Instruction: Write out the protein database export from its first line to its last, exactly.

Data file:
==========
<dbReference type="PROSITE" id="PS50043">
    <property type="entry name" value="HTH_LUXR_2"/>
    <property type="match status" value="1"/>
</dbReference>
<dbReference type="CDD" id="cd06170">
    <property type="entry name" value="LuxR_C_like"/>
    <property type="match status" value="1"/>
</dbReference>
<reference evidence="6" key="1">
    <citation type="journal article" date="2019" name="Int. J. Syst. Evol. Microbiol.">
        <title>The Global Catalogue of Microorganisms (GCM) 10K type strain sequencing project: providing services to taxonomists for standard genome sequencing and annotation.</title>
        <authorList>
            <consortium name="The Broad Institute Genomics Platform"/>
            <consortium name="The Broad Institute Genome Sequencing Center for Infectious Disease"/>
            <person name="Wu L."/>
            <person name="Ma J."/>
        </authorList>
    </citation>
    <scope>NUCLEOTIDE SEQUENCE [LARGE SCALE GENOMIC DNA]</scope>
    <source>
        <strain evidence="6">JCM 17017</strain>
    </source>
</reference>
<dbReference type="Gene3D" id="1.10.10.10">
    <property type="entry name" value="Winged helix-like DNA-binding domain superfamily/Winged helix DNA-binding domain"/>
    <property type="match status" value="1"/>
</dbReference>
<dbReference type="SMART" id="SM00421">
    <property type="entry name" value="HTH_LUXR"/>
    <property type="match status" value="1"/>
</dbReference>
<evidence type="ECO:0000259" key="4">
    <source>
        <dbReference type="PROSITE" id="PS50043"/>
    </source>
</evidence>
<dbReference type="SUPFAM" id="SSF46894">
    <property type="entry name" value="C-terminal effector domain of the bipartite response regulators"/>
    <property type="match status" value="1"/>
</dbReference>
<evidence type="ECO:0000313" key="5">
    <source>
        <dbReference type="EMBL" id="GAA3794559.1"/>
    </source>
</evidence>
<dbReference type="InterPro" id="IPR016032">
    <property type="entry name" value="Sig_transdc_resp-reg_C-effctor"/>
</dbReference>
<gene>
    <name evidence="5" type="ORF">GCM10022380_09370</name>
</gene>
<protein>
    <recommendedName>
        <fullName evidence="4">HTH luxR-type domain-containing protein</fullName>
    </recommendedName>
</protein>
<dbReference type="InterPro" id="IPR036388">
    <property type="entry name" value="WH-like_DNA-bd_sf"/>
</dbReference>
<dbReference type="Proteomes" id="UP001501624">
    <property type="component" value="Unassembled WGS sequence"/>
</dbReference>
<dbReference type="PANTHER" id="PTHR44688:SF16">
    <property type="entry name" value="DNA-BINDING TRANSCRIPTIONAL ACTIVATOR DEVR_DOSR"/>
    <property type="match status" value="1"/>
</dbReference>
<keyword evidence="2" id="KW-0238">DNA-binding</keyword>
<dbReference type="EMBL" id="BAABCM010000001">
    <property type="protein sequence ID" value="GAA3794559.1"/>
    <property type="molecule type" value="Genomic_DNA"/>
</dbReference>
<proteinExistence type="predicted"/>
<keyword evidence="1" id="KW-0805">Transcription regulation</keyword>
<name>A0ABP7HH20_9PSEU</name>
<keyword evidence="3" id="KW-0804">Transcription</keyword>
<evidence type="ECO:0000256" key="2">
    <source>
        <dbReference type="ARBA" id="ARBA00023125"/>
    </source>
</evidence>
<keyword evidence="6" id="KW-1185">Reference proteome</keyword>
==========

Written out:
<dbReference type="PROSITE" id="PS50043">
    <property type="entry name" value="HTH_LUXR_2"/>
    <property type="match status" value="1"/>
</dbReference>
<dbReference type="CDD" id="cd06170">
    <property type="entry name" value="LuxR_C_like"/>
    <property type="match status" value="1"/>
</dbReference>
<reference evidence="6" key="1">
    <citation type="journal article" date="2019" name="Int. J. Syst. Evol. Microbiol.">
        <title>The Global Catalogue of Microorganisms (GCM) 10K type strain sequencing project: providing services to taxonomists for standard genome sequencing and annotation.</title>
        <authorList>
            <consortium name="The Broad Institute Genomics Platform"/>
            <consortium name="The Broad Institute Genome Sequencing Center for Infectious Disease"/>
            <person name="Wu L."/>
            <person name="Ma J."/>
        </authorList>
    </citation>
    <scope>NUCLEOTIDE SEQUENCE [LARGE SCALE GENOMIC DNA]</scope>
    <source>
        <strain evidence="6">JCM 17017</strain>
    </source>
</reference>
<dbReference type="Gene3D" id="1.10.10.10">
    <property type="entry name" value="Winged helix-like DNA-binding domain superfamily/Winged helix DNA-binding domain"/>
    <property type="match status" value="1"/>
</dbReference>
<dbReference type="SMART" id="SM00421">
    <property type="entry name" value="HTH_LUXR"/>
    <property type="match status" value="1"/>
</dbReference>
<evidence type="ECO:0000259" key="4">
    <source>
        <dbReference type="PROSITE" id="PS50043"/>
    </source>
</evidence>
<dbReference type="SUPFAM" id="SSF46894">
    <property type="entry name" value="C-terminal effector domain of the bipartite response regulators"/>
    <property type="match status" value="1"/>
</dbReference>
<evidence type="ECO:0000313" key="5">
    <source>
        <dbReference type="EMBL" id="GAA3794559.1"/>
    </source>
</evidence>
<dbReference type="InterPro" id="IPR016032">
    <property type="entry name" value="Sig_transdc_resp-reg_C-effctor"/>
</dbReference>
<gene>
    <name evidence="5" type="ORF">GCM10022380_09370</name>
</gene>
<protein>
    <recommendedName>
        <fullName evidence="4">HTH luxR-type domain-containing protein</fullName>
    </recommendedName>
</protein>
<dbReference type="InterPro" id="IPR036388">
    <property type="entry name" value="WH-like_DNA-bd_sf"/>
</dbReference>
<dbReference type="Proteomes" id="UP001501624">
    <property type="component" value="Unassembled WGS sequence"/>
</dbReference>
<dbReference type="PANTHER" id="PTHR44688:SF16">
    <property type="entry name" value="DNA-BINDING TRANSCRIPTIONAL ACTIVATOR DEVR_DOSR"/>
    <property type="match status" value="1"/>
</dbReference>
<keyword evidence="2" id="KW-0238">DNA-binding</keyword>
<dbReference type="EMBL" id="BAABCM010000001">
    <property type="protein sequence ID" value="GAA3794559.1"/>
    <property type="molecule type" value="Genomic_DNA"/>
</dbReference>
<proteinExistence type="predicted"/>
<keyword evidence="1" id="KW-0805">Transcription regulation</keyword>
<name>A0ABP7HH20_9PSEU</name>
<keyword evidence="3" id="KW-0804">Transcription</keyword>
<evidence type="ECO:0000256" key="2">
    <source>
        <dbReference type="ARBA" id="ARBA00023125"/>
    </source>
</evidence>
<keyword evidence="6" id="KW-1185">Reference proteome</keyword>